Julia Child: A Life by Laura Shapiro
Julia Child came on our televisions and showed us how to cook French. She showed us how to cook period. She never apologized if something didn’t turn out just right. She was a force to be reckoned with, especially at six-foot-two. This is the story of how Julia Child came to be the Julia Child we all knew and loved.
Julia started out life one of three siblings. She didn’t know exactly what she wanted to do with her life. She tried majoring in History. She tried working for the OSS and that’s where she met her husband Paul. At first, neither Paul nor Julia thought that the relationship would go very far, but Julia tried very hard and Paul decided that Julia was the woman for him. They were married and Julia started learning how to be Mrs. Child.
She couldn’t quite figure out what to do with herself, but she made friends anyway. She started getting interested in cooking and ultimately ended up taking a class at Le Cordon Bleu. She and a couple of other friends decided to write a cookbook, a French cookbook, for Americans. Julia wanted to be very scientific about everything. She wanted exact temperatures and exact measurements. Julia wanted to write down the ideas that embodied French cooking. The cookbook was too large when it was finished. It had to be revised. Then it was revised again.
The cookbook ended up being revised multiple times before it was actually published. Julia ended up back in the United States when her husband retired from the foreign service. Paul made it his priority to support Julia. She went on books tours. She taught cooking classes. She eventually got her own television show. Paul was with her every step of the way. Julia’s popularity grew and so did the sales of her cookbook.
Time went on and ultimately things did have to come to an end, but not before Julia found her way into everyone’s hearts.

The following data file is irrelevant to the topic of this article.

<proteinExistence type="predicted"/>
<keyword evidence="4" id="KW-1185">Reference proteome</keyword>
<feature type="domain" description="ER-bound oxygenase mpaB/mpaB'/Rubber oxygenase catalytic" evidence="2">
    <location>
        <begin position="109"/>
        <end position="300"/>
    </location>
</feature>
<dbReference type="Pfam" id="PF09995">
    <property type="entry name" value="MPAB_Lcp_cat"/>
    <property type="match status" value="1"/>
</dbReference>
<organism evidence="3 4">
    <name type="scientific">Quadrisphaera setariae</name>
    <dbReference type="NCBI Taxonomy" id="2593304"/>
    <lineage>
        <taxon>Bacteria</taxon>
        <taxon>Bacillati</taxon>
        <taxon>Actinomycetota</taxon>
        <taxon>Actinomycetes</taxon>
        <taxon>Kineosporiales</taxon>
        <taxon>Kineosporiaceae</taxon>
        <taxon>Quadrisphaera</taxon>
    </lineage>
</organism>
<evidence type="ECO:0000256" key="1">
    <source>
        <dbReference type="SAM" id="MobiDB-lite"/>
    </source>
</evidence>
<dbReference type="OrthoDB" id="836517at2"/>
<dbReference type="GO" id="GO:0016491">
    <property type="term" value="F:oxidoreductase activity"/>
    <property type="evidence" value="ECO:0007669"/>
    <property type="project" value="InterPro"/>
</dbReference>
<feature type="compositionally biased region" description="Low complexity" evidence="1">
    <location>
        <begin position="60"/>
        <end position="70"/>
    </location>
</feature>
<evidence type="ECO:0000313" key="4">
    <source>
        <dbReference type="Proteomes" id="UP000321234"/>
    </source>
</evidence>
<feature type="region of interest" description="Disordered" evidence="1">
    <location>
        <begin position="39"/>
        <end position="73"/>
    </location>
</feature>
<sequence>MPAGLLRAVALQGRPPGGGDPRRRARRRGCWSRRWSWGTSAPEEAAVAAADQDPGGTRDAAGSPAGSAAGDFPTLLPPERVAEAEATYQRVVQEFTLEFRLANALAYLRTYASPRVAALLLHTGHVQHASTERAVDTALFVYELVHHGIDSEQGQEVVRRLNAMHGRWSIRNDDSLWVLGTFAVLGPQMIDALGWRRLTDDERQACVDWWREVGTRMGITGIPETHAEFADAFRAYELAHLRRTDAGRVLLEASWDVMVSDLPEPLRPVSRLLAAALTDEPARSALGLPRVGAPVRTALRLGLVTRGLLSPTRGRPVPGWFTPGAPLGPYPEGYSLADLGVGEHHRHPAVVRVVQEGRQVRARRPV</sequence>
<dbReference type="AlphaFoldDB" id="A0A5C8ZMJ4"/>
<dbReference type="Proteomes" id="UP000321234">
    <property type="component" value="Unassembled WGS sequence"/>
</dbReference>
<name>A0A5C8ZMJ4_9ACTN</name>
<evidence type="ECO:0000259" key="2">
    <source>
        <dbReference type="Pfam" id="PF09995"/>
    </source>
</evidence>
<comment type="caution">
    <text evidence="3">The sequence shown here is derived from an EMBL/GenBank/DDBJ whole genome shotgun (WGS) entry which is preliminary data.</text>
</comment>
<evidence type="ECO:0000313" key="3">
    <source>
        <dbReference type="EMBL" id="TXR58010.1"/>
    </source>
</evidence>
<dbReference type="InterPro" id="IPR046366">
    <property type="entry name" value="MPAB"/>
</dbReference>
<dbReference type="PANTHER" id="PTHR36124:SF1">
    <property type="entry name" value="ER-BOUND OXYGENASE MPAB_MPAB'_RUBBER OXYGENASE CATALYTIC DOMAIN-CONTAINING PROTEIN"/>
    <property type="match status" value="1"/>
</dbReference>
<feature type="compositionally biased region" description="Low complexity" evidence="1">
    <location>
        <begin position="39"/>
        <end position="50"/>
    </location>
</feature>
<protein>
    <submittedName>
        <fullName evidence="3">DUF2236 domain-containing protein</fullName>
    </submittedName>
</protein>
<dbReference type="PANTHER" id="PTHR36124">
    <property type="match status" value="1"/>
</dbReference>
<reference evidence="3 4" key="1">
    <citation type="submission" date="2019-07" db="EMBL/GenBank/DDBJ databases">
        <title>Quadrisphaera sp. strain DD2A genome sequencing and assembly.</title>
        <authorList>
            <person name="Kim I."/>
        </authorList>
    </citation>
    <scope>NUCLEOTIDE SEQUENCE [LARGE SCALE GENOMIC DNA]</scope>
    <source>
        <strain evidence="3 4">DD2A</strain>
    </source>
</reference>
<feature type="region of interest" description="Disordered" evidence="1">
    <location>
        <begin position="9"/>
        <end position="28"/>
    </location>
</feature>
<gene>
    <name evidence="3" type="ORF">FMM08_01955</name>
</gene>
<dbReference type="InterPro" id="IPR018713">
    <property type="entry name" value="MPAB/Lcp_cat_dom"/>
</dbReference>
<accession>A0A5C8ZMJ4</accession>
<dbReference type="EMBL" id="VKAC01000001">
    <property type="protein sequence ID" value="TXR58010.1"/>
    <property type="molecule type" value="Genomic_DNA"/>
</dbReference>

What I liked
Julia is someone I admire. She revolutionized cooking in the United States and cooking shows. She was scientific about her cookbook. She wanted to make it easy for people to feel that they could cook complex recipes.
As a person who enjoys cooking, and as a person who is quite good at it, if I do say so myself, I like reading and learning about other cooks. What made them fascinated in cooking? What are their motivations to cook? Does it remind them of home or are they food scientists, like Julia?
I liked learning more about Julia’s life. She was definitely an interesting person. She was in the foreign service, she was an author, and she had her own cooking show. How much more interesting can you get?
I like how Julia was really,really into men and wasn’t afraid to say that she was so attracted to them and that she enjoyed sex.
What I didn’t like
I didn’t know about Julia’s homophobic tendencies. I still like Julia, but I’m not a fan of people who look down on other people because of something about that person.
Have you ever cooked one of Julia’s recipes?
Do you like cooking?